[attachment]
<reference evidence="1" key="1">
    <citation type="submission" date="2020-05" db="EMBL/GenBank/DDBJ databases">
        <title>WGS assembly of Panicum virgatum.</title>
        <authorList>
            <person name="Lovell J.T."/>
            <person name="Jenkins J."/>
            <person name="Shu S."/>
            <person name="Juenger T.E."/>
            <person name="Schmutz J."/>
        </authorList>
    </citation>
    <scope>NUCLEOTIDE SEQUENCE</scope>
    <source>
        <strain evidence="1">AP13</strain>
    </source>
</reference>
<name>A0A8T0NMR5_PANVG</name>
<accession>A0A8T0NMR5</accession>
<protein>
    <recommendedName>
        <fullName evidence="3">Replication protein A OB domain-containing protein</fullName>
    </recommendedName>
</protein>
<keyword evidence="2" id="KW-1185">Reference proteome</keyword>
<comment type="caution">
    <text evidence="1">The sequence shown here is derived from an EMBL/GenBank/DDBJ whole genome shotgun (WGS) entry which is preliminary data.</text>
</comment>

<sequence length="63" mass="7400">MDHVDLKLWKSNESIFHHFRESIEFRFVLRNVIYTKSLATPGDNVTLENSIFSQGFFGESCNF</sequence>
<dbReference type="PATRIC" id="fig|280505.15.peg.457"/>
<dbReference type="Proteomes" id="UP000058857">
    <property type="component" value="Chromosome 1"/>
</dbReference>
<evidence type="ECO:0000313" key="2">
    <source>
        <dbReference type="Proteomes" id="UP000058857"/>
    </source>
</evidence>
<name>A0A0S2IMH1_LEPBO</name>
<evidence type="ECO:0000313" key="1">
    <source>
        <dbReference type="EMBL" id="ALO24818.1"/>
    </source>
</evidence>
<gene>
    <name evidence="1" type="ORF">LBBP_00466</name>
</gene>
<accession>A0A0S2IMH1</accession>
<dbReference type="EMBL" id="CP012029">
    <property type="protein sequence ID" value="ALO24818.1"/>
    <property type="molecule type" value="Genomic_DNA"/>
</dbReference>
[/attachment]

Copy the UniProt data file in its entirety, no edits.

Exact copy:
<reference evidence="1" key="1">
    <citation type="submission" date="2020-05" db="EMBL/GenBank/DDBJ databases">
        <title>WGS assembly of Panicum virgatum.</title>
        <authorList>
            <person name="Lovell J.T."/>
            <person name="Jenkins J."/>
            <person name="Shu S."/>
            <person name="Juenger T.E."/>
            <person name="Schmutz J."/>
        </authorList>
    </citation>
    <scope>NUCLEOTIDE SEQUENCE</scope>
    <source>
        <strain evidence="1">AP13</strain>
    </source>
</reference>
<name>A0A8T0NMR5_PANVG</name>
<accession>A0A8T0NMR5</accession>
<protein>
    <recommendedName>
        <fullName evidence="3">Replication protein A OB domain-containing protein</fullName>
    </recommendedName>
</protein>
<keyword evidence="2" id="KW-1185">Reference proteome</keyword>
<comment type="caution">
    <text evidence="1">The sequence shown here is derived from an EMBL/GenBank/DDBJ whole genome shotgun (WGS) entry which is preliminary data.</text>
</comment>

<sequence length="63" mass="7400">MDHVDLKLWKSNESIFHHFRESIEFRFVLRNVIYTKSLATPGDNVTLENSIFSQGFFGESCNF</sequence>
<dbReference type="PATRIC" id="fig|280505.15.peg.457"/>
<dbReference type="Proteomes" id="UP000058857">
    <property type="component" value="Chromosome 1"/>
</dbReference>
<evidence type="ECO:0000313" key="2">
    <source>
        <dbReference type="Proteomes" id="UP000058857"/>
    </source>
</evidence>
<name>A0A0S2IMH1_LEPBO</name>
<evidence type="ECO:0000313" key="1">
    <source>
        <dbReference type="EMBL" id="ALO24818.1"/>
    </source>
</evidence>
<gene>
    <name evidence="1" type="ORF">LBBP_00466</name>
</gene>
<accession>A0A0S2IMH1</accession>
<dbReference type="EMBL" id="CP012029">
    <property type="protein sequence ID" value="ALO24818.1"/>
    <property type="molecule type" value="Genomic_DNA"/>
</dbReference>